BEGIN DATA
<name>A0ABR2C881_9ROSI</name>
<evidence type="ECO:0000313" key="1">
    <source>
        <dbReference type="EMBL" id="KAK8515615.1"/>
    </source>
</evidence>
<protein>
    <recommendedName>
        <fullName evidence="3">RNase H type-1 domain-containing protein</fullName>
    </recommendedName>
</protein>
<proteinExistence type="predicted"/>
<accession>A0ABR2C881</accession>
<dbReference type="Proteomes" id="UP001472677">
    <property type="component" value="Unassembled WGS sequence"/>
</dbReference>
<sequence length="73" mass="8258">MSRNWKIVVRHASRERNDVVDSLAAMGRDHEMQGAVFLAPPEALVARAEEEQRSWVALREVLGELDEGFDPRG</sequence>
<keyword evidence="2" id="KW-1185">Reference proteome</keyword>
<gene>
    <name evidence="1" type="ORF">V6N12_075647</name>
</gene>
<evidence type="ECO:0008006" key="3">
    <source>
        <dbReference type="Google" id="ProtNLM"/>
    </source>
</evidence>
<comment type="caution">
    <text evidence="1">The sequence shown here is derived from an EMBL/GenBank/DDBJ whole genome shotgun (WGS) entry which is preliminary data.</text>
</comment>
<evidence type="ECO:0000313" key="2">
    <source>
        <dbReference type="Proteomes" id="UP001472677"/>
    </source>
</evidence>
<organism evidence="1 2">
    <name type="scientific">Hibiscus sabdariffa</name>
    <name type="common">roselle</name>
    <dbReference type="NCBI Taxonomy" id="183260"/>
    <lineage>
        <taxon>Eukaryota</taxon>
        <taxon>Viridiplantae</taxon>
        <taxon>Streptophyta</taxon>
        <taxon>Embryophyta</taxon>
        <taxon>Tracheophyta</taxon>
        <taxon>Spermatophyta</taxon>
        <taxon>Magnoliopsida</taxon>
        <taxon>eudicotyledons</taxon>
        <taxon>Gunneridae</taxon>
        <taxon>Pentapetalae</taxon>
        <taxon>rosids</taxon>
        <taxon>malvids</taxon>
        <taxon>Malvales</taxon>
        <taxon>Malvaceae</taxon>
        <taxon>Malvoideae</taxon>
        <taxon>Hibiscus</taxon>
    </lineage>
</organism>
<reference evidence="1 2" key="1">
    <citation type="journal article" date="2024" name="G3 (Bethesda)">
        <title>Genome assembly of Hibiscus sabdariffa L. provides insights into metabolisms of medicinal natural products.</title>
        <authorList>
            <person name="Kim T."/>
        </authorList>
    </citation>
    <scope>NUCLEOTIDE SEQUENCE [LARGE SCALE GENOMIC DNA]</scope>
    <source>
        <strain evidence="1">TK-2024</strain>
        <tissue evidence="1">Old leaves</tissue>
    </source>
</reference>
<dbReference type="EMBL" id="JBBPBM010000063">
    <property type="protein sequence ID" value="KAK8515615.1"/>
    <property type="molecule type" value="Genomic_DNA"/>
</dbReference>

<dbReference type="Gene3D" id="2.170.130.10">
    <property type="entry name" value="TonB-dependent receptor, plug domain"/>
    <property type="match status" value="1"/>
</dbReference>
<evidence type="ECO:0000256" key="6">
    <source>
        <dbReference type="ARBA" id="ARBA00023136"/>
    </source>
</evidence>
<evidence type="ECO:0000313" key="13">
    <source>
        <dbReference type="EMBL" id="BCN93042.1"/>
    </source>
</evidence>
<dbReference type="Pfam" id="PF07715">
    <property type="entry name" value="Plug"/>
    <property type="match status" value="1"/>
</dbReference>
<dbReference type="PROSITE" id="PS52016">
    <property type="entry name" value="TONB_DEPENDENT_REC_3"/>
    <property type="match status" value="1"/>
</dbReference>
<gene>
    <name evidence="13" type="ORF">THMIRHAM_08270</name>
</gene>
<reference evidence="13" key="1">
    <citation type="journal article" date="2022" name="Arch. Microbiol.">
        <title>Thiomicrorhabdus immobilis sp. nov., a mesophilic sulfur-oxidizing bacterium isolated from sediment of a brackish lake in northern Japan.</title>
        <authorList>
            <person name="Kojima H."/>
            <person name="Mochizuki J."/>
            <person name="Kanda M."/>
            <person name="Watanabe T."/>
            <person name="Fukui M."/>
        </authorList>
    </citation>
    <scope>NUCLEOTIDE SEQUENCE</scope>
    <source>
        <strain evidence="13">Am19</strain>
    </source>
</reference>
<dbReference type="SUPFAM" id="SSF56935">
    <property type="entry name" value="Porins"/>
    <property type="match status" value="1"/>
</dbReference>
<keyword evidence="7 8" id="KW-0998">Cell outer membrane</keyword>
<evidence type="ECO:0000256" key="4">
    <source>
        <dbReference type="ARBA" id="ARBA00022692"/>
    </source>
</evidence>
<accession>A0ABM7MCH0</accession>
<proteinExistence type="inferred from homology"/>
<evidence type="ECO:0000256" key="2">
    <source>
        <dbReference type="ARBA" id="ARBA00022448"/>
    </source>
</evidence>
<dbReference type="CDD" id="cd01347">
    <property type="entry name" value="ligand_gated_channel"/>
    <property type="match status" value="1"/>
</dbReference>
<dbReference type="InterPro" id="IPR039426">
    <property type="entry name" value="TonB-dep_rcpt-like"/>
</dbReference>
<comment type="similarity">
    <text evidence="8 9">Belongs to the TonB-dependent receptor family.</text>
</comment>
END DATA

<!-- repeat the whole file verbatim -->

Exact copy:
<name>A0ABR2C881_9ROSI</name>
<evidence type="ECO:0000313" key="1">
    <source>
        <dbReference type="EMBL" id="KAK8515615.1"/>
    </source>
</evidence>
<protein>
    <recommendedName>
        <fullName evidence="3">RNase H type-1 domain-containing protein</fullName>
    </recommendedName>
</protein>
<proteinExistence type="predicted"/>
<accession>A0ABR2C881</accession>
<dbReference type="Proteomes" id="UP001472677">
    <property type="component" value="Unassembled WGS sequence"/>
</dbReference>
<sequence length="73" mass="8258">MSRNWKIVVRHASRERNDVVDSLAAMGRDHEMQGAVFLAPPEALVARAEEEQRSWVALREVLGELDEGFDPRG</sequence>
<keyword evidence="2" id="KW-1185">Reference proteome</keyword>
<gene>
    <name evidence="1" type="ORF">V6N12_075647</name>
</gene>
<evidence type="ECO:0008006" key="3">
    <source>
        <dbReference type="Google" id="ProtNLM"/>
    </source>
</evidence>
<comment type="caution">
    <text evidence="1">The sequence shown here is derived from an EMBL/GenBank/DDBJ whole genome shotgun (WGS) entry which is preliminary data.</text>
</comment>
<evidence type="ECO:0000313" key="2">
    <source>
        <dbReference type="Proteomes" id="UP001472677"/>
    </source>
</evidence>
<organism evidence="1 2">
    <name type="scientific">Hibiscus sabdariffa</name>
    <name type="common">roselle</name>
    <dbReference type="NCBI Taxonomy" id="183260"/>
    <lineage>
        <taxon>Eukaryota</taxon>
        <taxon>Viridiplantae</taxon>
        <taxon>Streptophyta</taxon>
        <taxon>Embryophyta</taxon>
        <taxon>Tracheophyta</taxon>
        <taxon>Spermatophyta</taxon>
        <taxon>Magnoliopsida</taxon>
        <taxon>eudicotyledons</taxon>
        <taxon>Gunneridae</taxon>
        <taxon>Pentapetalae</taxon>
        <taxon>rosids</taxon>
        <taxon>malvids</taxon>
        <taxon>Malvales</taxon>
        <taxon>Malvaceae</taxon>
        <taxon>Malvoideae</taxon>
        <taxon>Hibiscus</taxon>
    </lineage>
</organism>
<reference evidence="1 2" key="1">
    <citation type="journal article" date="2024" name="G3 (Bethesda)">
        <title>Genome assembly of Hibiscus sabdariffa L. provides insights into metabolisms of medicinal natural products.</title>
        <authorList>
            <person name="Kim T."/>
        </authorList>
    </citation>
    <scope>NUCLEOTIDE SEQUENCE [LARGE SCALE GENOMIC DNA]</scope>
    <source>
        <strain evidence="1">TK-2024</strain>
        <tissue evidence="1">Old leaves</tissue>
    </source>
</reference>
<dbReference type="EMBL" id="JBBPBM010000063">
    <property type="protein sequence ID" value="KAK8515615.1"/>
    <property type="molecule type" value="Genomic_DNA"/>
</dbReference>

<dbReference type="Gene3D" id="2.170.130.10">
    <property type="entry name" value="TonB-dependent receptor, plug domain"/>
    <property type="match status" value="1"/>
</dbReference>
<evidence type="ECO:0000256" key="6">
    <source>
        <dbReference type="ARBA" id="ARBA00023136"/>
    </source>
</evidence>
<evidence type="ECO:0000313" key="13">
    <source>
        <dbReference type="EMBL" id="BCN93042.1"/>
    </source>
</evidence>
<dbReference type="Pfam" id="PF07715">
    <property type="entry name" value="Plug"/>
    <property type="match status" value="1"/>
</dbReference>
<dbReference type="PROSITE" id="PS52016">
    <property type="entry name" value="TONB_DEPENDENT_REC_3"/>
    <property type="match status" value="1"/>
</dbReference>
<gene>
    <name evidence="13" type="ORF">THMIRHAM_08270</name>
</gene>
<reference evidence="13" key="1">
    <citation type="journal article" date="2022" name="Arch. Microbiol.">
        <title>Thiomicrorhabdus immobilis sp. nov., a mesophilic sulfur-oxidizing bacterium isolated from sediment of a brackish lake in northern Japan.</title>
        <authorList>
            <person name="Kojima H."/>
            <person name="Mochizuki J."/>
            <person name="Kanda M."/>
            <person name="Watanabe T."/>
            <person name="Fukui M."/>
        </authorList>
    </citation>
    <scope>NUCLEOTIDE SEQUENCE</scope>
    <source>
        <strain evidence="13">Am19</strain>
    </source>
</reference>
<dbReference type="SUPFAM" id="SSF56935">
    <property type="entry name" value="Porins"/>
    <property type="match status" value="1"/>
</dbReference>
<keyword evidence="7 8" id="KW-0998">Cell outer membrane</keyword>
<evidence type="ECO:0000256" key="4">
    <source>
        <dbReference type="ARBA" id="ARBA00022692"/>
    </source>
</evidence>
<accession>A0ABM7MCH0</accession>
<proteinExistence type="inferred from homology"/>
<evidence type="ECO:0000256" key="2">
    <source>
        <dbReference type="ARBA" id="ARBA00022448"/>
    </source>
</evidence>
<dbReference type="CDD" id="cd01347">
    <property type="entry name" value="ligand_gated_channel"/>
    <property type="match status" value="1"/>
</dbReference>
<dbReference type="InterPro" id="IPR039426">
    <property type="entry name" value="TonB-dep_rcpt-like"/>
</dbReference>
<comment type="similarity">
    <text evidence="8 9">Belongs to the TonB-dependent receptor family.</text>
</comment>